Forty-five miles from San Francisco, Sonoma Valley is the closest wine region with over 60 wineries. It’s situated in a valley 17 miles long and 7 miles wide, between two mountain ranges, the Maya camas to the east and the Sonomas to the west.

The town of Sonoma’s main attraction is its downtown plaza and park, one of the most historic square blocks in California. The 175 year old Sonoma Plaza is an official National Historic Landmark. It was here on June 14, 1846 that a small band of armed, would-be revolutionaries, planted their flag in the plaza declaring California free from Mexico. Around the historic park, there are boutique stores, restaurants, and wine and cheese tasting. The perfectly square Sonoma City Hall sits in the middle of the plaza. Sonoma Mission, San Francisco Solano de Sonoma, in the plaza’s north-east corner, is the northern most and the last of the California’s missions.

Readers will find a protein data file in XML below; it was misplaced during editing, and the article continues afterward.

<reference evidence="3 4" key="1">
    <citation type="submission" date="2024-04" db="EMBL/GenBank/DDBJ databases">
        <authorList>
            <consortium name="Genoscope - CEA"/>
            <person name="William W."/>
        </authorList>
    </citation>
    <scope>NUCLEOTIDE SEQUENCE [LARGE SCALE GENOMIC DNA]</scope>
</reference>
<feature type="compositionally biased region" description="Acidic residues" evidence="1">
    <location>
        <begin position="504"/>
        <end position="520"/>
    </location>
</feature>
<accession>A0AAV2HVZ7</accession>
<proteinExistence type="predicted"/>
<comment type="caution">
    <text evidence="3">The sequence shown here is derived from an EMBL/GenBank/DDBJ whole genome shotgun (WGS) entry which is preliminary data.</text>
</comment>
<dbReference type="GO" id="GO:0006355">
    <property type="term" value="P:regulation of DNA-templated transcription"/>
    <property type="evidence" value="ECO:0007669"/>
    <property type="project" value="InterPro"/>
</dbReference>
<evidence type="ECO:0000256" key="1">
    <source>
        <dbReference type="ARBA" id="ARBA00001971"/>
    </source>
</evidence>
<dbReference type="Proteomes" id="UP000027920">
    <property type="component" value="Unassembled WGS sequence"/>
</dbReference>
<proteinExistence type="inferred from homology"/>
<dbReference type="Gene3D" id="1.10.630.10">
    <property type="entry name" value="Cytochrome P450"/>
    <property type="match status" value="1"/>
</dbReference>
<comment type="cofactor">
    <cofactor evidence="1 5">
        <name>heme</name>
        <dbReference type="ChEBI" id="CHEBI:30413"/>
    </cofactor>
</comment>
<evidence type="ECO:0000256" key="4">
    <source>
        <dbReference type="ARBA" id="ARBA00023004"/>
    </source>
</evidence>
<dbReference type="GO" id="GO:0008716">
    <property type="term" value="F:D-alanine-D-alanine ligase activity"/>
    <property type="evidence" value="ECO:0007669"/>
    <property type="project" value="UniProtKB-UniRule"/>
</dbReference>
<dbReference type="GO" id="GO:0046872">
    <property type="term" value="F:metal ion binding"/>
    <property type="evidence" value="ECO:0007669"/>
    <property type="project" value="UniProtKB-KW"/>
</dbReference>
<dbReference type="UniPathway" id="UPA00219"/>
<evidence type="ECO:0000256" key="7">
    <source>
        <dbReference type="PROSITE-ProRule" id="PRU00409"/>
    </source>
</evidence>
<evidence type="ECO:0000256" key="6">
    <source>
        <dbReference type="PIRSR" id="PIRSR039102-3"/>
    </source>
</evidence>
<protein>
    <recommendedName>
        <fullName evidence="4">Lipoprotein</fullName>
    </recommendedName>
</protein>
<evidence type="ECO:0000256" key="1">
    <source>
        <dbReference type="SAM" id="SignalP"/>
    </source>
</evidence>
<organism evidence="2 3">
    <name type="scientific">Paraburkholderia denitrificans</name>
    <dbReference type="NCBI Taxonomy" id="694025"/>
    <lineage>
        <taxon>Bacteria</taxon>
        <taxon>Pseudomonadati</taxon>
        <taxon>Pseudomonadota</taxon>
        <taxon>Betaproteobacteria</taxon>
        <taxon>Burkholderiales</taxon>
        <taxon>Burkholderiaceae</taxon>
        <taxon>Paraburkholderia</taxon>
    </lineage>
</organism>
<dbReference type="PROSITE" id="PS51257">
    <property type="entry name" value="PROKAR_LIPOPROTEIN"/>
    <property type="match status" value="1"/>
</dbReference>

Mexican Comandante-general of California, Mariano Vallejo built his home, a New England Gothic in 1851. The California Landmark stands on the northwest edge of town and is called “Lachryma Monits,” Latin for “Tears of the Mountain,” named for the nearby springs which are Sonoma’s main water supply. General Vallejo is famous for founding the Pueblo of Sonoma and for being a member of the California’s first Constitutional Convention.

Besides wineries, Sonoma is a food lover’s paradise, with artisan bread and cheese makers, olive oil purveyors, and fantastic chocolatiers. Art and music also figure prominently in the area. The Sonoma Valley Museum of Art features the work of local, national and international fine artists. Every year Latino families are invited to construct altars to honor their departed loved ones during the “Dia de los Muertos,” October exhibition. The Sonoma Jazz Festival is held under a tent in downtown Sonoma at the Field of Dreams.